The federal government and the IRS take tax identity theft very seriously and are there to help you. If you believe you are a victim of any type of identity theft take these steps immediately:

  • identityFile a complaint with the Federal Trade Commission (FTC) at
  • Contact at least one of the major credit bureaus to place a hold on your credit reports.
    • Equifax,, 800-525-6285
    • Experian,, 888-397-3742
    • TransUnion,, 800-680-7289
  • Contact all your personal financial institutions and closely monitor your accounts.
  • Fill out an IRS 14039 form.


Repairing the damage from identity theft can be a daunting—and expensive—task. After losing money to identity theft, the last thing you want to do is spend more money to re-establishing your name and credit. Identity theft insurance is designed to assist you with the financial burden of repairing damages after your identity has been stolen. Many policies to not reimburse loss from theft, but rather helps prevent further loss. Additionally, while some plans may provide free credit monitoring, identity theft insurance does not prevent identity theft. Instead, identity theft coverage helps with expenses as you navigate the identity recovery process, which is useful whether or not you actually lost money to an identity thief.


If you are fortunate to have identity theft Insurance through your employer’s benefits package, these services can help. Identity theft insurance assists you with the potentially costly and complicated process of recovering from identity theft, and most plans will cover basic expenses incurred during your recovery. Eligible expenses may include the following:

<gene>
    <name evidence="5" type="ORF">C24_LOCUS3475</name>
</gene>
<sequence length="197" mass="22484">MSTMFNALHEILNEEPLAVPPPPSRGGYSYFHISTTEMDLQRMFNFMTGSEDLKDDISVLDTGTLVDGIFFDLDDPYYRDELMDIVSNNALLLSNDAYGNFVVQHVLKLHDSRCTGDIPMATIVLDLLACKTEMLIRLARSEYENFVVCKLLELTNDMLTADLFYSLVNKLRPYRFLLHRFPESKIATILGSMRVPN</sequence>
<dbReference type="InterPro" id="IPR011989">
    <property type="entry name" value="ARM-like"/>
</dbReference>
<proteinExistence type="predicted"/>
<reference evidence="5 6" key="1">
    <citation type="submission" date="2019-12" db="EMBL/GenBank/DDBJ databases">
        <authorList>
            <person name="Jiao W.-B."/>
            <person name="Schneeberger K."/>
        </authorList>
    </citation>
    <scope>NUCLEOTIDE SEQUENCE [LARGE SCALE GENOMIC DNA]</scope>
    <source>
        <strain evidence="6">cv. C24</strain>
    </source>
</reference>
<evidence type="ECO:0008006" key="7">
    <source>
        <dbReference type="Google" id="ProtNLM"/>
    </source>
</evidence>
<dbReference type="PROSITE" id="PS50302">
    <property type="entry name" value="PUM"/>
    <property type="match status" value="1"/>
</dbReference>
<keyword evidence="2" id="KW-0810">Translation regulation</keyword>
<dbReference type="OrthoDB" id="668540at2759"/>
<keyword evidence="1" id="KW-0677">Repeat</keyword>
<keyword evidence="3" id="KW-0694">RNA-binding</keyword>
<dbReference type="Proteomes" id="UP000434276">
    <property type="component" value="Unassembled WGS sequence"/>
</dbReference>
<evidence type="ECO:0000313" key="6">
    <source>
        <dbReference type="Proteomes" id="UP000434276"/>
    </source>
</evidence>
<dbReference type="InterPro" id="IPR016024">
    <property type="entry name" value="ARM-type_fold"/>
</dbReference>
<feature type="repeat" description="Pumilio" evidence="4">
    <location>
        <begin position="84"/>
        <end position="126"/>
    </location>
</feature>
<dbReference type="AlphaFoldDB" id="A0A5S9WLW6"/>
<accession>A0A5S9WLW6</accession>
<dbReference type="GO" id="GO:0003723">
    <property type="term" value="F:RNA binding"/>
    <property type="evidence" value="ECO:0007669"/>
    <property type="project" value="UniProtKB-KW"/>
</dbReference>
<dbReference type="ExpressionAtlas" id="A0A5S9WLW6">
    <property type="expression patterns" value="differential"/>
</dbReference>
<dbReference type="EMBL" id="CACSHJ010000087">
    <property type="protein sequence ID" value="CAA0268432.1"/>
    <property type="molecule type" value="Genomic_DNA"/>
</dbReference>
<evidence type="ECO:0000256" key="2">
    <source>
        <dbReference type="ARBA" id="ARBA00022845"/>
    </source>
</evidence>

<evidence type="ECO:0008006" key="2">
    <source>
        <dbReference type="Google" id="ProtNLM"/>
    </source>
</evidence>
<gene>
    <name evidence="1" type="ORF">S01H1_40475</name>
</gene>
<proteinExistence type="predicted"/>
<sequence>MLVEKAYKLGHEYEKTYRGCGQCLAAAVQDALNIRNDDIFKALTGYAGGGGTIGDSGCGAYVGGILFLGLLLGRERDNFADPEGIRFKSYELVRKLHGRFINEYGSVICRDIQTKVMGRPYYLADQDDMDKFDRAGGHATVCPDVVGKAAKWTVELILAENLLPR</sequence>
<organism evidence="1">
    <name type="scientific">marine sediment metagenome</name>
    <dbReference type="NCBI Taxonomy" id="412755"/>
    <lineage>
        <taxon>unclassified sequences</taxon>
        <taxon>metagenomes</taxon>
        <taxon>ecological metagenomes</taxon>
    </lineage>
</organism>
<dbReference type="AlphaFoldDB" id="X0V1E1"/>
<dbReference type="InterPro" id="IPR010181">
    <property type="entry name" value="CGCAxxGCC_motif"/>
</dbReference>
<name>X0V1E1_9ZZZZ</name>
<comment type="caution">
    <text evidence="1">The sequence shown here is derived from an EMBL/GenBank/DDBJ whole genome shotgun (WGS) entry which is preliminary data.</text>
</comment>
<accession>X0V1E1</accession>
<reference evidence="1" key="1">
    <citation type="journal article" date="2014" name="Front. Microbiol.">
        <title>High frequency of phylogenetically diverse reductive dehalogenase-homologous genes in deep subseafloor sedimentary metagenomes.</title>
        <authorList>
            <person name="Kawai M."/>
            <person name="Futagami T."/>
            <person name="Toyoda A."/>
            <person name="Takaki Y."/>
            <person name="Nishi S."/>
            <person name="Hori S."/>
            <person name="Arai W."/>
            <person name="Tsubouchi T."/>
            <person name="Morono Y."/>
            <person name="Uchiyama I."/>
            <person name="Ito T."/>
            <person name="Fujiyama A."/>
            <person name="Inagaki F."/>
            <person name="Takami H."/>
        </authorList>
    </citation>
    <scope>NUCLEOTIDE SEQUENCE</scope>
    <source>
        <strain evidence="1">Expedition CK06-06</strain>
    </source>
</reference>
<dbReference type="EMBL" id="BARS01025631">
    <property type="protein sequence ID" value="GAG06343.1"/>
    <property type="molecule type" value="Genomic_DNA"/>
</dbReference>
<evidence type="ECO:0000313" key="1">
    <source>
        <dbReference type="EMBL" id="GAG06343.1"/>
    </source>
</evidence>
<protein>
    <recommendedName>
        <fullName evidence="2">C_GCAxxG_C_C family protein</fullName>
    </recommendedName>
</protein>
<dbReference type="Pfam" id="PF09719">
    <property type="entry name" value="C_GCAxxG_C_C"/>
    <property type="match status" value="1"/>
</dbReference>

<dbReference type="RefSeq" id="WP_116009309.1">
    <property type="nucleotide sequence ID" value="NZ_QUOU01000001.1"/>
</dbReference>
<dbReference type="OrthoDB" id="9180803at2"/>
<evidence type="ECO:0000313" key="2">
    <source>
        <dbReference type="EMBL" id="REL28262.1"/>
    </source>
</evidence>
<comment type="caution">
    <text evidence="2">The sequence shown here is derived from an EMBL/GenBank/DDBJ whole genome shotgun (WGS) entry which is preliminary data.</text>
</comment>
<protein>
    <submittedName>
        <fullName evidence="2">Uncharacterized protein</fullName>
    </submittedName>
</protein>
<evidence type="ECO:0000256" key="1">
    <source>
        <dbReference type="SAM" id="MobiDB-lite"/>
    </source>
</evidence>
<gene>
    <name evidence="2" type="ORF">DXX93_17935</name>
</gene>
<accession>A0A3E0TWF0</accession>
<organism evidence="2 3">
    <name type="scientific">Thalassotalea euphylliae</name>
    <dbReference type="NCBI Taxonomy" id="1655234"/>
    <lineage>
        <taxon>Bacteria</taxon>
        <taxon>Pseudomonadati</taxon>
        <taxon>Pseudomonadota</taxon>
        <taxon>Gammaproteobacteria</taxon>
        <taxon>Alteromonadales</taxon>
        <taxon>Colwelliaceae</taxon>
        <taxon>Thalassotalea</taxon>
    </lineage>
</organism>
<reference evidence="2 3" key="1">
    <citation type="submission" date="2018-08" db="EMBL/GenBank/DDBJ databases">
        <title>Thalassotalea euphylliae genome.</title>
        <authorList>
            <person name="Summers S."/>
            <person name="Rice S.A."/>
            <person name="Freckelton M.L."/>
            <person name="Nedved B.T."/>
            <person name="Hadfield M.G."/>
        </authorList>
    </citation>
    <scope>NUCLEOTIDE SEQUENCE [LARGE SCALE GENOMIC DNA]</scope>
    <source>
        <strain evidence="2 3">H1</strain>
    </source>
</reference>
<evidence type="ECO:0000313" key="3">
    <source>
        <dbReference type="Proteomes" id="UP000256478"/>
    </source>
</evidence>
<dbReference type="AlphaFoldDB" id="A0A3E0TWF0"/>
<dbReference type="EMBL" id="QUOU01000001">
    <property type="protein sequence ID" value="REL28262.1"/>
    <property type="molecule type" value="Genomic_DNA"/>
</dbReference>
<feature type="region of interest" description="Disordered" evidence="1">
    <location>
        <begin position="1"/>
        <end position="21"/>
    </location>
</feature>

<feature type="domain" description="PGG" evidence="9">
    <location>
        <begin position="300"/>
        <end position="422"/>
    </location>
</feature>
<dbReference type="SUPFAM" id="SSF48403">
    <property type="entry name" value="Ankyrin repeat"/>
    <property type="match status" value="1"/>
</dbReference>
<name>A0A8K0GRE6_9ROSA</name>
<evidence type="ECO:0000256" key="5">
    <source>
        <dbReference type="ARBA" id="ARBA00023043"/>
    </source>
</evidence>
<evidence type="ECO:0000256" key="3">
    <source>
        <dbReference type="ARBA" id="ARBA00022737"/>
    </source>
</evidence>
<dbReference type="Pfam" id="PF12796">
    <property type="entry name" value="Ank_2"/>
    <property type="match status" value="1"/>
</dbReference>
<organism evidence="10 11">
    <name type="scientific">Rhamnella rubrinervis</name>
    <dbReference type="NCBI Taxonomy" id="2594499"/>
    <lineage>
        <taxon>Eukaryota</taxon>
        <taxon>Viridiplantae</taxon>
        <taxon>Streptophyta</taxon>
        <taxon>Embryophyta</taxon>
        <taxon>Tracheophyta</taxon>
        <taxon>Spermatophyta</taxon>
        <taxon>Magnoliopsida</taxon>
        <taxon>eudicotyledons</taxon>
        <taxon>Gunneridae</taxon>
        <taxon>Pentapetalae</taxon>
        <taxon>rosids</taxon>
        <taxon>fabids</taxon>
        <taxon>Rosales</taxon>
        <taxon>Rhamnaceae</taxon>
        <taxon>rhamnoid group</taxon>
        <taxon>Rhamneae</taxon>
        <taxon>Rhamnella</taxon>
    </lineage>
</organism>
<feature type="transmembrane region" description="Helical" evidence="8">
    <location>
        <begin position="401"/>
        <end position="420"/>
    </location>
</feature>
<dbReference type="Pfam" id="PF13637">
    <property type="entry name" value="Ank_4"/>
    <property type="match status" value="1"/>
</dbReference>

• Postage and certified mailing costs
  • Phone bills
  • Photocopying charges
  • Notary and filing fees
  • Legal fees and attorney fees
  • Fees for reapplying for loans, grants or other credit lines that were denied due to identity theft
  • Lost wages due to time away from work to meet with police, confer with attorneys or engage in other recovery-related activities
  • Cost of obtaining credit bureau reports

Additionally, the policy may cover fees for or provide access to a fraud specialist who can support and guide you through the recovery process, and some plans may provide their own experts to assist you.


As a voluntary benefit offered by your employer, your premium for identity theft insurance is usually paid through a payroll deduction, likely giving you a group discount on the premium. After making a claim, many providers will reimburse you for covered expenses you may have already paid minus a deductible, if applicable. In most cases, they will help work with the credit bureaus, the IRS, and your creditors to clear up any instances of fraud or theft. Having identity theft insurance can contribute to your peace of mind and give you necessary assistance should you ever become a victim of identity theft.

Contact your Human Resources Department or Benefits Administer with any questions about your specific plan, if available.

If your group is thinking about adding identity theft protection to your employee benefits program, contact one of our consultants to get started.